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What's in an expense ratio?

Posted by Mike Limbacher, AIF on May 19, 2015 in Fund Analysis

In our previous post on fund expenses, we focused on the Prospectus Net Expense Ratio and its revenue sharing components, including the 12b-1 fee.  Now we're going to take a look at two other common ratios, the Prospectus Gross Expense Ratio and Audited Net Expense Ratio, and how they compare and contrast to the Prospectus Net Expense Ratio. So, what’s the difference between the Prospectus Net and Audited Net?  And, what’s the difference between the Prospectus Gross and Prospectus Net? Sometimes the numbers can be exactly the same, and...

What's in an expense ratio?

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When does a client become a client?

Posted by Norman M. Boone, CFP® on May 14, 2015 in Fiduciary Basics Putting Process into Practice

Congratulations.  You have a new client.  Or, at least that new prospect has agreed to become a client. But when do they actually cross that threshold that makes them a “formal” client that anyone looking from the outside would agree that they are now your client? In my firm, Mosaic Financial Partners, four things need to happen before we consider someone an investment client of our firm, all of which happen roughly concurrently: They sign our Letter of Engagement (our contract).  This sets out all of the legal aspects of our new relationship, including our...

When does a client become a client?

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What’s the difference between “sole” interests and “best” interests?

Posted by Bennett Aikin on May 13, 2015 in Fiduciary Corner In the News Regulatory Update

If you’re like me, you’re probably guilty of using the terms interchangeably at least on occasion. So what is the difference between “sole” interest and “best” interest? And why does it matter? In his most recent Fiduciary Corner column for InvestmentNews, fi360 CEO Blaine Aikin looks at this distinction and asks whether some conflicts are what’s “best” for investors.  Sole Interests   The sole interest standard is the more rigid standard, requiring that conflicts of interest in a fiduciary relationship be avoided entirely. Strictly speaking, a sole...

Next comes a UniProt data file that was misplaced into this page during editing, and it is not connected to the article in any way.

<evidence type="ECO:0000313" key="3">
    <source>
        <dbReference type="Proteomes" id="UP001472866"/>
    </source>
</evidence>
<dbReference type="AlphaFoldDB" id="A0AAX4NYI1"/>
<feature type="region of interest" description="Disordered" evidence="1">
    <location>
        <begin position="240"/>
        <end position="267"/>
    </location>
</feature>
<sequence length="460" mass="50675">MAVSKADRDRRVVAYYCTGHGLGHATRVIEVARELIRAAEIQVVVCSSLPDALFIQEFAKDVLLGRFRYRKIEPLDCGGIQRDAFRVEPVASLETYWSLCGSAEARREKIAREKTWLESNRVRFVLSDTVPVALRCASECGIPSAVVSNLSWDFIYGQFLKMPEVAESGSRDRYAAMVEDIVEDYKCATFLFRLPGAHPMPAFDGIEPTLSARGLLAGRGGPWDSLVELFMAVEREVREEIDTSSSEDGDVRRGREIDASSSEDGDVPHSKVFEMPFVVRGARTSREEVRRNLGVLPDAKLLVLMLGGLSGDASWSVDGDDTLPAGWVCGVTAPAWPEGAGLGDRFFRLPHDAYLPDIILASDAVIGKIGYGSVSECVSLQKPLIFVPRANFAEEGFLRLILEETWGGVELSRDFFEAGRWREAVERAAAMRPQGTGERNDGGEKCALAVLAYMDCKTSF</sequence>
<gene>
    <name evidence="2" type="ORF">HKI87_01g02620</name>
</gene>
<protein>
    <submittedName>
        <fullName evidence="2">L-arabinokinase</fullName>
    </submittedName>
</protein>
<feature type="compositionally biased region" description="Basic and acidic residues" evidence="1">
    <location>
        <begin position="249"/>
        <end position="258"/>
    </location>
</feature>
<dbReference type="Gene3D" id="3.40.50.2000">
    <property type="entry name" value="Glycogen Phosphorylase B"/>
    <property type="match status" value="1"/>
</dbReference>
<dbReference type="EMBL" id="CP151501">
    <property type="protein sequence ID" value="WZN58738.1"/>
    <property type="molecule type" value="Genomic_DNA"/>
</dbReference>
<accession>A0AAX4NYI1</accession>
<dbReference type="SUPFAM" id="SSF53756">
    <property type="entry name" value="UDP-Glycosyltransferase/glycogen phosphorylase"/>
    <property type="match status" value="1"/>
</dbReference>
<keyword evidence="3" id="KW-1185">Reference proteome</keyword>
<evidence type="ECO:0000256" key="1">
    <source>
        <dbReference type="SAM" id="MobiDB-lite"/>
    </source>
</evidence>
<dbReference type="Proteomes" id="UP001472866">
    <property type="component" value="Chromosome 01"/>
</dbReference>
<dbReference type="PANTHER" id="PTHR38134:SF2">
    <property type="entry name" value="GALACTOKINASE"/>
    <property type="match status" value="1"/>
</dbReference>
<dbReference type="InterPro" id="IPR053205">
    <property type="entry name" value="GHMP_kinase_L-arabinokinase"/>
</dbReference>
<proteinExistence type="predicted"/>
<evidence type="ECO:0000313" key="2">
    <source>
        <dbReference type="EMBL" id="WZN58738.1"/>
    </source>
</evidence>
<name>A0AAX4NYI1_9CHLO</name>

What’s the difference between “sole” interests and “best” interests?

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401(k) plan fees: Three fundamental questions every advisor should be prepared to answer

Posted by Michael Limbacher on May 07, 2015 in Fund Analysis

If you advise 401(k) plans, you’ve probably heard the following fee questions from the plan sponsor or investment committee at some point in time. Before 408(b)(2) regulations went into effect in 2012, much of this expense information was hard for the plan sponsor to even find. While more readily available today, that doesn’t mean your plan clients necessarily understand it.       Here are three typical 401(k) plan fee questions you may encounter and some thoughts on how you might want to answer them: Q. Why should I keep my plan with you...

401(k) plan fees: Three fundamental questions every advisor should be prepared to answer

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Your Primer on the DOL's Fiduciary Rule Proposal

Posted by Bennett Aikin on April 15, 2015 in In the News Regulatory Update

The Department of Labor’s anticipated rule on conflicts of interest (aka, the Fiduciary Rule), is now available. For your convenience, we’ve prepared an executive summary covering the basics of the rule. We’ll have much more information about the rule in the coming days and throughout the comment period. But, for now, here’s your quick guide to the just released rule proposal.  What is it? Yesterday’s release is a new rule proposal under ERISA from the Department of Labor. It seeks to expand what constitutes retirement advice and therefore subject...

Your Primer on the DOL's Fiduciary Rule Proposal

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